Big U.S. law firms pitch changes to DOJ 'foreign agent' regulations

The U.S. Department of Justice building is bathed in morning light at sunrise in Washington
The U.S. Department of Justice building is bathed in morning light at sunrise in Washington, U.S., February 14, 2020. REUTERS/Mary F. Calvert
  • U.S. Justice Department weighing potential changes to Foreign Agents Registration Act
  • Firms seek clarity over registration, compliance questions

(Reuters) - Several large U.S. law firms have made recommendations to the U.S. Justice Department that they said will provide more clarity regarding the public disclosure requirements under the U.S. foreign agent law of the working relationships between lawyers and their foreign clients.

The law firms — including Skadden, Arps, Slate, Meagher and Flom; Wilmer Cutler Pickering Hale and Dorr; Wiley Rein; Wiggin and Dana; and Caplin & Drysdale — responded to a Justice Department request in December for views from lawyers, lobby offices and other outlets about potential revisions to the Foreign Agents Registration Act.

Many of the comments from the firms were posted Tuesday on a U.S. regulatory website.

The decades-old foreign-agent law requires a person acting in the U.S. on behalf of a foreign government or political party to reveal the advocacy and payments. The law has come into sharper focus in recent years, amid greater scrutiny of foreign influence efforts in the U.S. and more enforcement actions.

In 2019, former Skadden partner Gregory Craig was acquitted on a charge in Washington, D.C., federal court that he lied to the Justice Department about work he performed for Ukraine.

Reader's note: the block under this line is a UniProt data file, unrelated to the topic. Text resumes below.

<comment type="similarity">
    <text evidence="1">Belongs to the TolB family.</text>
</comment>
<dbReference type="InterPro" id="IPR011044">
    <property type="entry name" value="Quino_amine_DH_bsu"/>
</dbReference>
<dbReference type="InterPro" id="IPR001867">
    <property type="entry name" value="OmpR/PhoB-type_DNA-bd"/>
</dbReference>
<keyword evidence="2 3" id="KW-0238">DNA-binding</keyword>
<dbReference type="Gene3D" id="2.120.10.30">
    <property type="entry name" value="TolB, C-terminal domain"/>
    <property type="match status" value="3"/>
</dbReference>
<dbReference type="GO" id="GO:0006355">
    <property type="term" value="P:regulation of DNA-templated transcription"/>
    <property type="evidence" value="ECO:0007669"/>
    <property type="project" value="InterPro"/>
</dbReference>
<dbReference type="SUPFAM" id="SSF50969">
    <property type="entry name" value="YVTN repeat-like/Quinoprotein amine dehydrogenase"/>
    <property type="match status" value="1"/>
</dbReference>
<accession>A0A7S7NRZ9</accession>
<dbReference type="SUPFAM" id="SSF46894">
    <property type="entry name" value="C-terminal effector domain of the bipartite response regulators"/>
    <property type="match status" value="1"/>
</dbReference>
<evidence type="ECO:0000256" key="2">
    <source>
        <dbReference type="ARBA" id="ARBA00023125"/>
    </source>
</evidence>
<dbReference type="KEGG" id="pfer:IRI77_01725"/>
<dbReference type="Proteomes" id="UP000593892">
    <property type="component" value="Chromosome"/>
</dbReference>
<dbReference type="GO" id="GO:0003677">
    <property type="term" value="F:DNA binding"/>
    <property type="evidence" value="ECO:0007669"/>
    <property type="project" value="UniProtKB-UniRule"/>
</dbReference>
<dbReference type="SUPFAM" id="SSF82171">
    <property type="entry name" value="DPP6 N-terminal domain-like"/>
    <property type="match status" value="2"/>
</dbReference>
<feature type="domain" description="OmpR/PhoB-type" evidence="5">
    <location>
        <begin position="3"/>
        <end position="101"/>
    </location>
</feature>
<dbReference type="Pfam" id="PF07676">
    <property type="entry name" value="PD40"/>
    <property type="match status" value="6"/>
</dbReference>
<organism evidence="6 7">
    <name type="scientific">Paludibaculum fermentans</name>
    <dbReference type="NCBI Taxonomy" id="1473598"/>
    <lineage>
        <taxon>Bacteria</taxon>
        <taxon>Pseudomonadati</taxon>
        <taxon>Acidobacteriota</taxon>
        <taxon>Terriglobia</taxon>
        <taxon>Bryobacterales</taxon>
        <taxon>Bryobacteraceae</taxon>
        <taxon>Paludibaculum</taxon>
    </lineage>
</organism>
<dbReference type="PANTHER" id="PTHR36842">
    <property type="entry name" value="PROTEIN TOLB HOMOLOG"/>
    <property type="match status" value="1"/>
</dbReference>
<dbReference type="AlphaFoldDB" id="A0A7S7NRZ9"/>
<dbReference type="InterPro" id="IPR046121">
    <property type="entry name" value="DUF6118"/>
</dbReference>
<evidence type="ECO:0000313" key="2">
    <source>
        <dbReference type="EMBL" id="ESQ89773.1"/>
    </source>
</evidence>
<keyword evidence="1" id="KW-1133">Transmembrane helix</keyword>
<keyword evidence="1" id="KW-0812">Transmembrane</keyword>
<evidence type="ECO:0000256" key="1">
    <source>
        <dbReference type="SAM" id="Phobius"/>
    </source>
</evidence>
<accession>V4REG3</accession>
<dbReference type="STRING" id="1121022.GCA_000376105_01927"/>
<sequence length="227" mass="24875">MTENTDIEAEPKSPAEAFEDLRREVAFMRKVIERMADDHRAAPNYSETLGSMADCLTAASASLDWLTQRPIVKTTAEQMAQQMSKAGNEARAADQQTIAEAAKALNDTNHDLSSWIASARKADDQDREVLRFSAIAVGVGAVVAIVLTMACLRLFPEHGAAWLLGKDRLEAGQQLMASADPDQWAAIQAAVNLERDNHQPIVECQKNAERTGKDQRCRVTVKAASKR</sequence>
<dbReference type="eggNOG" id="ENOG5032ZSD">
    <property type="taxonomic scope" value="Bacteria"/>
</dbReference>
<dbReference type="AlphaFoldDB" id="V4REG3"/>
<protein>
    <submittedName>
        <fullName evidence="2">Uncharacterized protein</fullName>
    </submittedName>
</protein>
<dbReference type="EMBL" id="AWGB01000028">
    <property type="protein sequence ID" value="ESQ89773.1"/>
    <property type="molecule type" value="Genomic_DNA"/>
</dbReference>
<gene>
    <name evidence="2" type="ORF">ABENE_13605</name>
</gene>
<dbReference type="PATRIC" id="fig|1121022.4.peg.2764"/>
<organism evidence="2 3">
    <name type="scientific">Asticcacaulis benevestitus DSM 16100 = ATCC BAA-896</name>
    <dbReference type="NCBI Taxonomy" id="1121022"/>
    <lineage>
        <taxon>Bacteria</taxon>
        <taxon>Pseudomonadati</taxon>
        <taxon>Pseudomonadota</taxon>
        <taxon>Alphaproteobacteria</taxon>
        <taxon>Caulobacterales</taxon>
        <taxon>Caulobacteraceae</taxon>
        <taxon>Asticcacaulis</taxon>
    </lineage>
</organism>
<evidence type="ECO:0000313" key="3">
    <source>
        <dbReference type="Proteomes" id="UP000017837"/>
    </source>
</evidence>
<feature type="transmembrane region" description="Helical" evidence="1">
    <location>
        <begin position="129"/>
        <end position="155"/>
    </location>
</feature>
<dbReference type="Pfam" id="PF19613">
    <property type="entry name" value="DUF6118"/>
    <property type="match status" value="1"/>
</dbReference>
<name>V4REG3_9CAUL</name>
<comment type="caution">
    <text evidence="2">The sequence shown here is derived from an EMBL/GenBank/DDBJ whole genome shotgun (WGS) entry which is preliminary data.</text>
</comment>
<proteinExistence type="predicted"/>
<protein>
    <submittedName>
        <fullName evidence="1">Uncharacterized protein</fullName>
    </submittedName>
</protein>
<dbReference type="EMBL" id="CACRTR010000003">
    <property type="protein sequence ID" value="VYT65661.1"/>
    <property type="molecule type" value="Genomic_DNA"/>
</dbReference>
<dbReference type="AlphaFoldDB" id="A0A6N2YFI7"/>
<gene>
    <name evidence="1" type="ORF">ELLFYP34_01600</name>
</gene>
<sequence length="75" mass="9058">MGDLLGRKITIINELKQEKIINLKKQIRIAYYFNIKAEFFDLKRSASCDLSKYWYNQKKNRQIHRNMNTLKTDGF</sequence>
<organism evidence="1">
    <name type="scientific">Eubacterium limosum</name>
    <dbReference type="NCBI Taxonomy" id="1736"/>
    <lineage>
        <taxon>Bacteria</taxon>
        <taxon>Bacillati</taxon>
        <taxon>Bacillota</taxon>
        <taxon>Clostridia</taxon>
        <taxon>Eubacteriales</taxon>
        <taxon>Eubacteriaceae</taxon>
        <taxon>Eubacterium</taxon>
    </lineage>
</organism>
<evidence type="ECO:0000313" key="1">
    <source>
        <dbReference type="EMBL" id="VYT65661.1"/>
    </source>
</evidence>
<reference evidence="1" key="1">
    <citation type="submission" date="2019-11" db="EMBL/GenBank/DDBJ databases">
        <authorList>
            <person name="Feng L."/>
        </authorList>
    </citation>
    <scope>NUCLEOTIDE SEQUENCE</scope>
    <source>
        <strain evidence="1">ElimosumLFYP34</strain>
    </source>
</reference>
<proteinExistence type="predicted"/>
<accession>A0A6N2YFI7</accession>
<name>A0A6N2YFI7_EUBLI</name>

Comments from the law firms and others urged the Justice Department to consider a range of issues, including the scope of exemptions available to lawyers and others who are working for foreign commercial entities that are not "directly" promoting the interest of a foreign government.

The DOJ was also asked to clarify exemptions specifically for lawyers. Attorneys performing traditional legal work are generally considered outside the scope of the foreign-agent registration law.

The Justice Department is in the early stages of the rule-making process and has not yet issued any proposed changes to the foreign-agent law.

A Justice Department representative did not immediately comment on Wednesday.

"There's a broad recognition that these rules need to be clarified and modernized," Matthew Sanderson, co-leader of Caplin's political law group, told Reuters.

Sanderson and Wiggin partner David Laufman jointly submitted a letter to the DOJ that asked enforcers to more narrowly tailor certain provisions to avoid broad language that might require registration in circumstances where such disclosure is not required.

Christopher Babbitt, a Wilmer partner, suggested in his submission that the DOJ "provide specific examples in the regulations that illustrate the presence or absence of a qualifying relationship."

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